The judge gave the following instructions on joint venture.

"There is evidence that two men were involved in the commission of the crime of armed robbery, if you find, beyond a reasonable doubt, that such a crime was committed. If you find that the two men were acting in concert for the commission of the crime, then the participation of one made him a principal with the other. The participation of the two men acting in concert, through a common design or plan to commit the crime of armed robbery, made each the agent of the other. And if one of the two men committed a crime in furtherance or in prosecution of the common object and design for which they combined together, the other person might be held equally criminally responsible on the theory that the one that committed the crime to further the common plan that they had, the design they had to commit the crime of armed robbery, he's the agent of the other, and the other may be held responsible for it. I'll give you an example. If three men went into a store and robbed the store owner, and then ran out, and the store owner chased them down the street, and one of the men turned and threw a bottle at the store owner and severely injured him, the other two, although they had not thrown the bottle or had a part of it, would be equally responsible criminally, because this was done in furtherance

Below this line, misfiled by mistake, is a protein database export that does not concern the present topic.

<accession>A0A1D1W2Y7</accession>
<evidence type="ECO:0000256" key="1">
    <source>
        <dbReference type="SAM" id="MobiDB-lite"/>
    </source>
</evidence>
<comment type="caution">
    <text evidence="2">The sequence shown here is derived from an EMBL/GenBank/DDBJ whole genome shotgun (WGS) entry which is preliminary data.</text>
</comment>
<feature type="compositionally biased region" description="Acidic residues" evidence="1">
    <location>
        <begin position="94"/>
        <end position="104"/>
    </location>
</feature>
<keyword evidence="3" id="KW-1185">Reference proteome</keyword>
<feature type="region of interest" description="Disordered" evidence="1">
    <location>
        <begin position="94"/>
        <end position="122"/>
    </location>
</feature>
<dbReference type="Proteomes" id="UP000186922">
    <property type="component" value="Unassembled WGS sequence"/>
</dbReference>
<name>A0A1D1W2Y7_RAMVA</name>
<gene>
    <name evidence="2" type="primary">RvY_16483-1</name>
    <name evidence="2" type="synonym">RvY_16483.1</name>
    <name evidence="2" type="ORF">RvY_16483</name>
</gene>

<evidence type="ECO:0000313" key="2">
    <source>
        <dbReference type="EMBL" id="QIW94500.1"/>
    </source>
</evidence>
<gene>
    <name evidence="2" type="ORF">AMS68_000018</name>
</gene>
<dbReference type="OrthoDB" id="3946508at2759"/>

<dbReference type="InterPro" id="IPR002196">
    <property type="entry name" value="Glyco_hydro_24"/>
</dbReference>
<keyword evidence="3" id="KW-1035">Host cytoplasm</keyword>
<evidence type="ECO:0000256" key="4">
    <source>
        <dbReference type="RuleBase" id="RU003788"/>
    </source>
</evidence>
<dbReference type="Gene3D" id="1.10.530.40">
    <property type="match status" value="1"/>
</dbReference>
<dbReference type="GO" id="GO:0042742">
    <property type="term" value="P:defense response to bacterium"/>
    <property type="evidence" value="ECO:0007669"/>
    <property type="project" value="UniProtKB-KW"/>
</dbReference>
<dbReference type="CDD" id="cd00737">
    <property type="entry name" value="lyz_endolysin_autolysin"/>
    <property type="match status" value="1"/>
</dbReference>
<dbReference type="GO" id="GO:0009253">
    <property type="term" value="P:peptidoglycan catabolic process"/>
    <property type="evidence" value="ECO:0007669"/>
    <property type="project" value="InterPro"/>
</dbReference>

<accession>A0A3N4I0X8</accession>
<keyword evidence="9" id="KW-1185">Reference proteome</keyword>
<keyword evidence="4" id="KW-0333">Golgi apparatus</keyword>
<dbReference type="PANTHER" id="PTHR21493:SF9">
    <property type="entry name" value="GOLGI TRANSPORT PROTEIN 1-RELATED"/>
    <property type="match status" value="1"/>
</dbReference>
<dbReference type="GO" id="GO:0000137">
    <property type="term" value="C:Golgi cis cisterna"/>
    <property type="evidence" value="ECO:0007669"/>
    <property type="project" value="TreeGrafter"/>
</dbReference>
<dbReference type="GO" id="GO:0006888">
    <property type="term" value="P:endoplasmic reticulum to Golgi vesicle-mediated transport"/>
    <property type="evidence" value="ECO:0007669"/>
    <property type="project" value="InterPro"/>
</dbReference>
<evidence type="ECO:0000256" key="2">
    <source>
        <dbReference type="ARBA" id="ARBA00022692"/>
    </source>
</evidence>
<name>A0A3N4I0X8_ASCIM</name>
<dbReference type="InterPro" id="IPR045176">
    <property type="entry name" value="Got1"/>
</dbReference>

Page 730

and in the prosecution of their original crime, the armed robbery of the store owner.

"When two or more are jointly involved in the commission of a crime, each is criminally liable, and the act of one is the act of all. And if one of the two commits another crime which would be in furtherance or in prosecution of the original crime, each would be criminally liable, although one had no part in the commission of the second crime. The two men, acting in concert, commit one crime, but one of the men commit another crime which is in furtherance or in prosecution of their original object, both men are criminally liable for the second crime.

"The larceny of the automobile, in the absence of evidence that the defendant in this case participated in its theft, would require knowledge on his part of the fact that the car was a stolen car when he was riding in it. And he would have to share the intent of the thief, whoever he was, to permanently deprive the owner of its possession. And such an intent may be inferred from all the facts. One who takes property without the authority of the owner, and so uses or disposes of it as to show indifference whether the owner recovers possession, may be found to intend or deprive the owner of it permanently, provided, of course, that all these facts are found beyond a reasonable doubt."